Buying a home was always part of the future painted for millennials and Gen Zers. Earlier generations told them to go to college, get a job and you’ll make enough to put money down on a house. However, reality turned out to be wildly different for young people. These are the factors influencing the latest homeowner trends for younger generations and average home values.

The Real Estate Market Creates More Competitive Home Values

Baby boomers only had to compete with other prospective homeowners when they bought their starter homes. Now, young people have to compete in a market driven by corporations and investors. These entities buy properties and flip them into rental units, driving up local rent while taking houses off the market. It gives the lesser number of properties higher home values because there’s more demand.

This issue is so pressing that the Senate Committee on Banking, Housing and Urban Affairs introduced a bill to limit tax breaks for corporate landlords to improve the housing market’s affordability and availability issues. Otherwise, young people need much more money to buy homes before corporations can flip the properties.

Average Salaries Aren’t Rising Fast Enough

The silent generation and baby boomers earned around $5,000 less per year on average after college graduation. The same data reveals how college-graduate millennials and Gen Zers only make slightly higher modern wages. Middle-class wages have seen only a 6% increase since 1979, whereas people in upper-class positions making high wages experienced a 41% increase in wages during the same period.

Research also shows that 41%-48% of millennials say their student loans prevent them from saving for a home. After paying monthly bills for necessities, young people give most of their leftover income to student loan companies charging locked interest rates.

Compare that percentage to the 30% of boomers who were paying student loans when getting their first houses. That was also at a time when college cost much less. Since the 1970s, public and private universities have started charging students between 245%-310% more for the same degrees. The increased loan sizes and resulting monthly payments are more of a burden on younger people trying to put money away to pay for things like modern home values and other life goals.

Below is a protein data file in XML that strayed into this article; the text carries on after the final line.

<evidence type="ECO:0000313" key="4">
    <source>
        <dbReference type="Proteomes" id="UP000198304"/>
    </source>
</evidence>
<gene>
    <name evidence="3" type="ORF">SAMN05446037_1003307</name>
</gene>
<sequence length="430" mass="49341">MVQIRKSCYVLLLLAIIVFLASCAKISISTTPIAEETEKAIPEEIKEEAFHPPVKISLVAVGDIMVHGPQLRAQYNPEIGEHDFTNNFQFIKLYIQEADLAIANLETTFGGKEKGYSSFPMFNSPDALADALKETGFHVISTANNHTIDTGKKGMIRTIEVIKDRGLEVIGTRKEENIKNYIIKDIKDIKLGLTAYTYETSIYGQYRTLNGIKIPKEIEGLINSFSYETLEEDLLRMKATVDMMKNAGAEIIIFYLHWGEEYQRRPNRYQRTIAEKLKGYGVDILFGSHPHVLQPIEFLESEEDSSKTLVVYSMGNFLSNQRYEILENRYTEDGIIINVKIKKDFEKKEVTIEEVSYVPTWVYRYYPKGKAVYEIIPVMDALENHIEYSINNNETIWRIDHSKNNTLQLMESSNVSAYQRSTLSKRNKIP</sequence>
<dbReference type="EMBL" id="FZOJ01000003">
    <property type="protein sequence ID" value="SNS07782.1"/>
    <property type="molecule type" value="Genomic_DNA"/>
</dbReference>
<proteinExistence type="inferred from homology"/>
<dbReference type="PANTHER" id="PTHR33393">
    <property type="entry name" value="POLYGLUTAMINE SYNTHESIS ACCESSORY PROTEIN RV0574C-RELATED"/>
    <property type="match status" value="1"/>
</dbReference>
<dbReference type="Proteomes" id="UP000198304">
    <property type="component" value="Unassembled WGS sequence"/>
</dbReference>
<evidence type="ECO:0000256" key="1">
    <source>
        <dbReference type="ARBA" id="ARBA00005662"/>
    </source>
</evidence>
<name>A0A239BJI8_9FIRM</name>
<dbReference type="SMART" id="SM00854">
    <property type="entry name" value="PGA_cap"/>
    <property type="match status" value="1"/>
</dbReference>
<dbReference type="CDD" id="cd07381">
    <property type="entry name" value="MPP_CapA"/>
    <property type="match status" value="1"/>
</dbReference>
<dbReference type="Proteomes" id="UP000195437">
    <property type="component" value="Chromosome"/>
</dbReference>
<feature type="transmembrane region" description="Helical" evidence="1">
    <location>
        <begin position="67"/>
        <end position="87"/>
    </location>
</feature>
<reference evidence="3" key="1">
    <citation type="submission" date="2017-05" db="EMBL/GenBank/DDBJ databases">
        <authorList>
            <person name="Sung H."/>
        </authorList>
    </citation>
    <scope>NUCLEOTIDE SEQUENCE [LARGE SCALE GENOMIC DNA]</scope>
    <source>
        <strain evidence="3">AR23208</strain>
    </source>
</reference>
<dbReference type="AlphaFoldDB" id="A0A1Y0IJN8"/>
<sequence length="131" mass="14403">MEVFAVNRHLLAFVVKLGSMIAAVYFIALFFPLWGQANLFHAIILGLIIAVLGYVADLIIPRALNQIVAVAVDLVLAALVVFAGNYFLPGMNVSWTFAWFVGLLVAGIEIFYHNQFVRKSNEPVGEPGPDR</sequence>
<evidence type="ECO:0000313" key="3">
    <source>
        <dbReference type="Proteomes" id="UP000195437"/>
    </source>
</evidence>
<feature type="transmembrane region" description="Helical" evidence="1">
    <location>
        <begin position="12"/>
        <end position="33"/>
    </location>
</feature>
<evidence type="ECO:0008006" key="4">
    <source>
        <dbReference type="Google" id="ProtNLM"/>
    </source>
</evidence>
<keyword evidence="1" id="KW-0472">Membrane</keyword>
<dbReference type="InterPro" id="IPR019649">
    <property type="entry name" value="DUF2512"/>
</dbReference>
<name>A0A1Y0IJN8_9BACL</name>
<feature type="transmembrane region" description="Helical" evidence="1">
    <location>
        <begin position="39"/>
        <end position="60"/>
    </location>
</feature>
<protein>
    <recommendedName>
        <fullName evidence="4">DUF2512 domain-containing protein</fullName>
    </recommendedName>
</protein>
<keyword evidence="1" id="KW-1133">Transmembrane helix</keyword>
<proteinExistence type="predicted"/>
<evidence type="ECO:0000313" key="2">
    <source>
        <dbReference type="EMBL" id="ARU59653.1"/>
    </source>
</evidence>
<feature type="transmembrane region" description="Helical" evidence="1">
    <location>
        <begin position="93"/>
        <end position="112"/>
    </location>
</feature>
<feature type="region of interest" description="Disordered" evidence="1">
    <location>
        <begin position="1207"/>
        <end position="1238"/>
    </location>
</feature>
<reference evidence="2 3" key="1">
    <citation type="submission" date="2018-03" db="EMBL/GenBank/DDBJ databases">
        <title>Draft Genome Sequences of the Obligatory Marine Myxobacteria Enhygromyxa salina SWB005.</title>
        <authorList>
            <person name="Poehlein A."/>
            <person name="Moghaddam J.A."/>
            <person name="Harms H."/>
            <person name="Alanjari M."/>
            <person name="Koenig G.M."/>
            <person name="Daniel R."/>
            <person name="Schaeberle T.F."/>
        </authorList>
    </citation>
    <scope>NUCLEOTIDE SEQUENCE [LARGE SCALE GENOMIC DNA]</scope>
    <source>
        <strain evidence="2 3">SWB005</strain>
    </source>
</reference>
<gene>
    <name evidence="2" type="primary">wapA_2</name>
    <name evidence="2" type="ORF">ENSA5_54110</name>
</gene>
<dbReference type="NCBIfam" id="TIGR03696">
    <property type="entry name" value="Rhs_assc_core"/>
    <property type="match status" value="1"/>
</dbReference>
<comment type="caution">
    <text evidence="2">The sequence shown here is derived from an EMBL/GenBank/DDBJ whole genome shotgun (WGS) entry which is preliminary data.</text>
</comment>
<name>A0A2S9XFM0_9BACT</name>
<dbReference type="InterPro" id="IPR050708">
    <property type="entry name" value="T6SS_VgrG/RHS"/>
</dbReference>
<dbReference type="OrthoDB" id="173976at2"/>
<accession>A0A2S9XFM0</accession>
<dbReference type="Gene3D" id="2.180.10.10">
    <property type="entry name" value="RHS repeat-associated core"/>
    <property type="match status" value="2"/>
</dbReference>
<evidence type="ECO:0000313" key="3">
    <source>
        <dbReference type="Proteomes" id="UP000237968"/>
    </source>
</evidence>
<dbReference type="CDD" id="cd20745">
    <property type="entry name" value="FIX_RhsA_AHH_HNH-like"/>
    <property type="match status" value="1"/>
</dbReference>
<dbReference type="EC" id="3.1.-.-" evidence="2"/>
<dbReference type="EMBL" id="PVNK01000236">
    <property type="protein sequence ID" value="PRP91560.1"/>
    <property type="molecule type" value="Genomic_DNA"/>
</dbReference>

Home Values Are Skyrocketing

People buying a new home in 1981 paid $68,900 in total compared to the average new home cost of $427,400 in 2023. The higher price for modern homes relates to their limited market availability and rising inflation.

Some young people consider getting homes without traditional resources like realtors to save money on fees, but even that could result in overpaying for the property because they don’t have experience negotiating. Ultimately, young people struggle to save a down-payment for starter homes due to the average cost before negotiating ever begins.

Inflation Is Consistently Much Higher

The national inflation rate fluctuates yearly, but its long-term averages can keep people out of homeownership. Millennials and Gen Zers have been living with some of the highest inflation rates since 1981, which is around the time when boomers were buying their first homes.

Higher inflation increases the cost of everything. Materials get more expensive, so goods and services become more costly. Housing prices skyrocket while loans take on higher interest rates to match the market. Young people living with the average low modern wage get price-locked out of homeownership before they ever explore an open house.

Homeownership Trends Require New Generational Solutions

Systemic challenges influence the trends and home values keeping millennials and Gen Zers away from homeownership. While baby boomers and the generations before them might have only needed a better job or higher education to achieve the wealth necessary to buy a home, those paths aren’t available to many young people anymore. Understanding these primary market influencers is crucial to better gauge the generational homeownership gap.